• Speak with a broker: Always have a broker shop the market for you, as available discounts and rates change regularly.

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Mitchell & Whale is fast becoming known as Ontario’s leading motorcycle insurance broker, with the widest variety of insurers and coverage discounts.


  1. Jesse-Reply
    October 11, 2018 at 10:29 pm

    These reasons for Ontarihole motorcycle rates are pathetic. Its 7 to 22 times more expensive here than anywhere else in the entire continent. What’s so different about Metro Toronthole than other cities and states and provinces to substantiate this insurance rip-off? Nothing. Ontario is just the armpit of this earth. The biggest scam on everything.

    • Mitchell & Whale Team
      December 9, 2018 at 12:15 pm

      Hey Jesse,

      Although I don’t know the actual cost of motorcycle insurance in all the other states and provinces, I’ll have a crack at your question of “What’s so different about Metro Toronhole than other cities states and provinces?”.

      There are two answers:

      Is there anything statistically different in the crash statistics of motorcycles in Ontario regarding frequency or severity? No. Motorcycles crash at the same frequencies as other cities.

      The answer is actually in the generosity of the mandatory product; the insurance policy that everyone must buy. Medical benefits and income replacement, along with other features in the Ontario policy, make it more expensive than other provinces and states. The target loss ratio is actually the same in other provinces. It’s more about target loss ratios here.

  2. Francisco Toro-Reply
    December 2, 2018 at 2:37 pm

    The information above is total nonsense. I can fully insure my motorcycle in California for 1/4 of what I pay in Ontario and ride the whole year in an environment of far heavier traffic. This is a perfect scam for underwriters in Canada. Traffic in Canada is far more tame than in the US so likelihood of a collision is significantly lower.

    The statistics quoted apply to anywhere in the world. There is nothing there that is Ontario-specific that one could say “yeah that makes sense”. Nothing. It’s all smoke and mirrors as usually from insurance companies.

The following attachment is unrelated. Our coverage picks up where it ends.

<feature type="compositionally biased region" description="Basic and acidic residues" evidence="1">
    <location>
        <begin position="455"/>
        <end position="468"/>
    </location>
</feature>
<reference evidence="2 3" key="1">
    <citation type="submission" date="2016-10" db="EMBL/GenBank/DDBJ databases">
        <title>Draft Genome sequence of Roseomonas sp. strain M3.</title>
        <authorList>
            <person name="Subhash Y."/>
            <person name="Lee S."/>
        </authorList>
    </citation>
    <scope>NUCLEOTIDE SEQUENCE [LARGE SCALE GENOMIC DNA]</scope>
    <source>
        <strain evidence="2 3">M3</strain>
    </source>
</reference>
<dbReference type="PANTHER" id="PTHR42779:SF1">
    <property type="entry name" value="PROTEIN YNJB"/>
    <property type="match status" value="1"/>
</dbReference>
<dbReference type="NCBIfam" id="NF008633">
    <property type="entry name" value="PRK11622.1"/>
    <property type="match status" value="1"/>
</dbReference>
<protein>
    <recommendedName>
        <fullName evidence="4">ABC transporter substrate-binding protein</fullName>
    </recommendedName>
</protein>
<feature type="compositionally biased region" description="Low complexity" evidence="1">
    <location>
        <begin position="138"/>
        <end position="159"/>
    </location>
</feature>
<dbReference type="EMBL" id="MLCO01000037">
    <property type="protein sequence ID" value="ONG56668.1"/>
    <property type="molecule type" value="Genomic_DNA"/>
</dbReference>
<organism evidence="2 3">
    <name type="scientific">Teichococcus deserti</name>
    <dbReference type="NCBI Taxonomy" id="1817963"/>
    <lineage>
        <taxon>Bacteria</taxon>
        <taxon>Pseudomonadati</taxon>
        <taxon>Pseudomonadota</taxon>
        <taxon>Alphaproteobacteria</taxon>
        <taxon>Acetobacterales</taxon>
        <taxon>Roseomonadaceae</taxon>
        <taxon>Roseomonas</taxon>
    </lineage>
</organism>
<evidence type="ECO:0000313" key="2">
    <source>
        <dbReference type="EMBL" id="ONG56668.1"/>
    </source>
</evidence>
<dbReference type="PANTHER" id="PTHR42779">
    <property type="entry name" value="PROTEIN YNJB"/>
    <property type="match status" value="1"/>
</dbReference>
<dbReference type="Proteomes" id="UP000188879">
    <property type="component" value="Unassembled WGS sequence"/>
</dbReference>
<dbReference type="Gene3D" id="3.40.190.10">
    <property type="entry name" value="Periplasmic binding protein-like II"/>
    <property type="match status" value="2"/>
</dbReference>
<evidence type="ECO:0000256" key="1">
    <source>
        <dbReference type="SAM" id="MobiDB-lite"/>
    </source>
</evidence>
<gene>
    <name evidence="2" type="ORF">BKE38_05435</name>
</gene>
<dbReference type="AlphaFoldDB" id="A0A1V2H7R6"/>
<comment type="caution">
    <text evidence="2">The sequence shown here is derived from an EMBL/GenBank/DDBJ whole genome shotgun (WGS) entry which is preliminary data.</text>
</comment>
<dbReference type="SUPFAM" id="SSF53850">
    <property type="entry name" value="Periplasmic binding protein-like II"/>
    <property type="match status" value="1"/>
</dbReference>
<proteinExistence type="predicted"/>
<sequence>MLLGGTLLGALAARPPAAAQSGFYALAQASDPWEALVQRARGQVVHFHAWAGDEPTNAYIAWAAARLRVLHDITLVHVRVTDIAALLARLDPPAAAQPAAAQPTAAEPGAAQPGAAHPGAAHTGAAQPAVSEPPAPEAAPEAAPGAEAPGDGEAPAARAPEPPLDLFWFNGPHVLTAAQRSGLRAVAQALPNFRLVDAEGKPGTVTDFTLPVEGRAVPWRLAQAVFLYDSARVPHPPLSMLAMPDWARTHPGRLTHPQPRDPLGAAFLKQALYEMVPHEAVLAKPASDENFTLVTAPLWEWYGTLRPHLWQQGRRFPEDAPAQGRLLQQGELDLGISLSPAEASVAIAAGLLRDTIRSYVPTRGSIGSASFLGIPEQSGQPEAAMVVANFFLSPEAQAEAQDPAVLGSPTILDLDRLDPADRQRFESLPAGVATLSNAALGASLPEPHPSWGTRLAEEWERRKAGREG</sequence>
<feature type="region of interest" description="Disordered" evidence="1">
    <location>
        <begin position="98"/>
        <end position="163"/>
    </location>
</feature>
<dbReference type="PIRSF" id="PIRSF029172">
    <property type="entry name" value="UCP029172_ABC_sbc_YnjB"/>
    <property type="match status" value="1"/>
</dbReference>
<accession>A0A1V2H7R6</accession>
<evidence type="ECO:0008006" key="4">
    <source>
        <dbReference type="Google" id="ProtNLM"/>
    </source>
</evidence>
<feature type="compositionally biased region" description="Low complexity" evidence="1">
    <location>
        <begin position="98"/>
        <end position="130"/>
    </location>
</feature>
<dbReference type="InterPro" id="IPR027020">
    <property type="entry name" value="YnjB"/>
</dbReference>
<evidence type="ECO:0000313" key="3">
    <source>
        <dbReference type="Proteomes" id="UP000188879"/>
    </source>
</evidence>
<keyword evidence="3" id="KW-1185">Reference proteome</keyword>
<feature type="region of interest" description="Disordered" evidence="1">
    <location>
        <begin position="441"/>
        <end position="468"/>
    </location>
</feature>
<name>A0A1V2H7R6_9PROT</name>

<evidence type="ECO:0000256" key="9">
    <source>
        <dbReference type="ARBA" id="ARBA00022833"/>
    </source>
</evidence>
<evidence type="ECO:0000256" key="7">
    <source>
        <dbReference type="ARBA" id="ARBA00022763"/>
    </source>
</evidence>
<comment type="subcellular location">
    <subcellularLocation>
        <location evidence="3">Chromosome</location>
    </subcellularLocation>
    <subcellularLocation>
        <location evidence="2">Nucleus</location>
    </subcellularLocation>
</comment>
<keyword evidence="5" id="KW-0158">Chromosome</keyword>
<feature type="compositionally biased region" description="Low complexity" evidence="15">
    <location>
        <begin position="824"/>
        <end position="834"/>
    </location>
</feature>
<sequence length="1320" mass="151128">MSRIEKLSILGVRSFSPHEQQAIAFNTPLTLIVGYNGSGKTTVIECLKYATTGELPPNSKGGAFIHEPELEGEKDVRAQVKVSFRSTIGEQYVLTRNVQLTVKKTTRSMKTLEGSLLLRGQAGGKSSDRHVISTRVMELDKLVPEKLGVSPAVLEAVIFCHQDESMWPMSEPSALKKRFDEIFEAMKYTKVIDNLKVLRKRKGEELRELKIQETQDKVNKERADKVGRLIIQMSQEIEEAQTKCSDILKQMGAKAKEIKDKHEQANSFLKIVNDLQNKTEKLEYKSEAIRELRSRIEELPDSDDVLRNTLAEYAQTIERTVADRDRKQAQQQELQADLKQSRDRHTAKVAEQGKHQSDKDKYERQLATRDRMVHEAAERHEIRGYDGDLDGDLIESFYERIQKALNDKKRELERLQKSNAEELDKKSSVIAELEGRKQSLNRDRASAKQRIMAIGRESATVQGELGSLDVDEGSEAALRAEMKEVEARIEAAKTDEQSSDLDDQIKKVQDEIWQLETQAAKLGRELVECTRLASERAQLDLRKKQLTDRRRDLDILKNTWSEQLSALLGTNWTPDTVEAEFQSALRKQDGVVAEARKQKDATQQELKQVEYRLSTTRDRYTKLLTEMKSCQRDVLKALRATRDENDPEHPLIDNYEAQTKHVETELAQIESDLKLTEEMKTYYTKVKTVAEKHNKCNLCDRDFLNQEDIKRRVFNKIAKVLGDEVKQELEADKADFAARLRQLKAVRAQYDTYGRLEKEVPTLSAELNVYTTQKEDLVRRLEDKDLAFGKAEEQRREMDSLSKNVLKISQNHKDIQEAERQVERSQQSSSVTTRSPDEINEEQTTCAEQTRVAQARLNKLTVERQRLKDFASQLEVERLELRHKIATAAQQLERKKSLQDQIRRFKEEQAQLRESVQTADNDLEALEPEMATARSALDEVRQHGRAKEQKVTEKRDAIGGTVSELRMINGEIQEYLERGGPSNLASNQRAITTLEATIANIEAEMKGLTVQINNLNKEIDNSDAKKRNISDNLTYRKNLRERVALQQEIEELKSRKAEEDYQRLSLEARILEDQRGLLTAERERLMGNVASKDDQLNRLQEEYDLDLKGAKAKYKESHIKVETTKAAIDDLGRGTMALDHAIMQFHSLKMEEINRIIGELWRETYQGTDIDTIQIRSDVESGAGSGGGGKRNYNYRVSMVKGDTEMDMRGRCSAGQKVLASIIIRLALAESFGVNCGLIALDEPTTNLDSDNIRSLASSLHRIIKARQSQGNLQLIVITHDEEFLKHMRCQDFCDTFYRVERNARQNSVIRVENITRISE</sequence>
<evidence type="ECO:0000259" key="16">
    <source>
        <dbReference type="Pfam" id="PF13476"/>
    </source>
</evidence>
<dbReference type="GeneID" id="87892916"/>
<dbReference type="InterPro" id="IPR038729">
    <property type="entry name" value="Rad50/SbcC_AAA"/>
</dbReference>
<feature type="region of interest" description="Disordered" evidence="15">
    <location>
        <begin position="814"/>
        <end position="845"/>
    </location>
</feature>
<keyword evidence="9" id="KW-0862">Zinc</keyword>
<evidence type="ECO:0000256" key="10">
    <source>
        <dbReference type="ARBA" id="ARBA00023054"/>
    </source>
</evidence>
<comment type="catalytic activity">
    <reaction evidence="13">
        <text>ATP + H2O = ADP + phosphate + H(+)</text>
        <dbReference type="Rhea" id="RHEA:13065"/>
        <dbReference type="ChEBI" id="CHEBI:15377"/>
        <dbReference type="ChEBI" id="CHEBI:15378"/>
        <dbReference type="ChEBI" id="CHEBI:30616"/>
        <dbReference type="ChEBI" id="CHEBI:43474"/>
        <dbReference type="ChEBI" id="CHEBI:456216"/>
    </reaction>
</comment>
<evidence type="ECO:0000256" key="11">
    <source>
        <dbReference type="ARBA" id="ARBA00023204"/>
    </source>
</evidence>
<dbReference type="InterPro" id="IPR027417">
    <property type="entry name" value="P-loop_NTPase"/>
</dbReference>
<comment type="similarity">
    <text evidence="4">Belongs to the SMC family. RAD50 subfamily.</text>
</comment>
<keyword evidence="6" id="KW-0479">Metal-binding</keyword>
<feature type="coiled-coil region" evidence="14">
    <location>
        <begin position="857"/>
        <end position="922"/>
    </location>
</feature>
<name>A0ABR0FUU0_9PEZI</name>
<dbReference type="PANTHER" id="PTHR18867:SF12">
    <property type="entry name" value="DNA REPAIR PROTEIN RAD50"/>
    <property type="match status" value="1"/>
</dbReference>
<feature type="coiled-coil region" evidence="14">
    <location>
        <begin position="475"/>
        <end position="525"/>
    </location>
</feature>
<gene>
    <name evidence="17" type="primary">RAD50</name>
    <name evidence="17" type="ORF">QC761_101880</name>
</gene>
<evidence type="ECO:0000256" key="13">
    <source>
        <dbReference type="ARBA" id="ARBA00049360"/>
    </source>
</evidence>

Additionally the risk is for less than half a year, so more than half the year is risk-free. And cancelling the policy for the time i don’t ride should not be a punishable offence. Blaming Ontario is like blaming the farmer for a bad meal at a restaurant. Nothing to do one with the other. A rip-off is a rip-off no matter how disguised.

    • Mitchell & Whale Team
      December 9, 2018 at 1:07 pm

      Hi Francisco,

      Think of it like a life insurance policy. You can get a $10,000 life insurance policy in California for ¼ of the price of what you might pay in Ontario, like you state, but the only policy available for purchase in Ontario is a $1,000,000 life insurance policy.

      In this example you can see the products and benefits are quite different. Agreed it’s not that Ontario drivers crash more than elsewhere.

      As far as the risk of driving your motorcycle being a factor for only half the year, the insurance companies are fully aware of the riding season. They do expect little to no km in February. To make it more affordable they allow you to finance the premium over 12 months in a level way but the premium is being earned during the four main riding months. You can read more about this in our post on cancelling motorcycle insurance in the winter if you’d like.


  3. Francisco Toro-Reply
    December 2, 2018 at 2:43 pm

    By the way, there is really no “comparison shopping” for motorcycle insurance, since there are only two motorcycle insurance underwriters in all of Canada, so there is no room to negotiate with a near-monopoly.

    Please stop misleading consumers. Insurance in Canada is high because companies have little competition.

    • Mitchell & Whale Team
      December 9, 2018 at 1:24 pm

      You’re right, there is no open market competition, which most in the industry would quite like to see. The upside or downside of not being able to negotiate car or motorcycle rates, which is accurate, is you can’t change the rates per the individual as that is illegal.

      This means it is consistent pricing for each consumer no matter how skilled or knowledgeable you are or aren’t.

  4. GORD-Reply
    December 5, 2018 at 10:54 am

    Amen for all that, socialism countries are all the same. Open up insurance North American wide and see our expenses go down. No, can’t do that, no government control then… Only difference between Canada and Communist countries is govt can’t tell us where to live and work …YET

    • Mitchell & Whale Team
      December 9, 2018 at 12:37 pm

      Fair, competition would drive pricing on insurance products down. But as the average amount of insurance on the road would go down, they would strip out products, meaning less coverage for your buck.

      This would impact OHIP and the court systems as well, as there would be an increase in the number of people having to resort to covering their own medical expenses, and possibly suing others involved in the accident to recover losses.